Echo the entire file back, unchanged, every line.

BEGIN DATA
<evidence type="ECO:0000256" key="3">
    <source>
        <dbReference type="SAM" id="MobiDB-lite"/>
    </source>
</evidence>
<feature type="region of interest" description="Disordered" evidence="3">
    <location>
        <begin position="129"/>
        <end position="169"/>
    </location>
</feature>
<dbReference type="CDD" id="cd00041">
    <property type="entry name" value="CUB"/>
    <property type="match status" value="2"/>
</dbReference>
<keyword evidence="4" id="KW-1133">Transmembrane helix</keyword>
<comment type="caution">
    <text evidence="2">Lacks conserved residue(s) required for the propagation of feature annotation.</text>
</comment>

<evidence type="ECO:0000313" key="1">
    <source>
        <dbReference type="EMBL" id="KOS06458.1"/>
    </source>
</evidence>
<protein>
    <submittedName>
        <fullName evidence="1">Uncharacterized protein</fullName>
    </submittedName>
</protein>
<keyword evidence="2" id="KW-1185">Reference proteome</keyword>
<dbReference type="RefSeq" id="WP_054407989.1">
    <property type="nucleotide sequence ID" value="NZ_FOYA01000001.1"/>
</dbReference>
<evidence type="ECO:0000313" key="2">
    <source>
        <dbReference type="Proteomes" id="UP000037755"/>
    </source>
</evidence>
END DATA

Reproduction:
<evidence type="ECO:0000256" key="3">
    <source>
        <dbReference type="SAM" id="MobiDB-lite"/>
    </source>
</evidence>
<feature type="region of interest" description="Disordered" evidence="3">
    <location>
        <begin position="129"/>
        <end position="169"/>
    </location>
</feature>
<dbReference type="CDD" id="cd00041">
    <property type="entry name" value="CUB"/>
    <property type="match status" value="2"/>
</dbReference>
<keyword evidence="4" id="KW-1133">Transmembrane helix</keyword>
<comment type="caution">
    <text evidence="2">Lacks conserved residue(s) required for the propagation of feature annotation.</text>
</comment>

<evidence type="ECO:0000313" key="1">
    <source>
        <dbReference type="EMBL" id="KOS06458.1"/>
    </source>
</evidence>
<protein>
    <submittedName>
        <fullName evidence="1">Uncharacterized protein</fullName>
    </submittedName>
</protein>
<keyword evidence="2" id="KW-1185">Reference proteome</keyword>
<dbReference type="RefSeq" id="WP_054407989.1">
    <property type="nucleotide sequence ID" value="NZ_FOYA01000001.1"/>
</dbReference>
<evidence type="ECO:0000313" key="2">
    <source>
        <dbReference type="Proteomes" id="UP000037755"/>
    </source>
</evidence>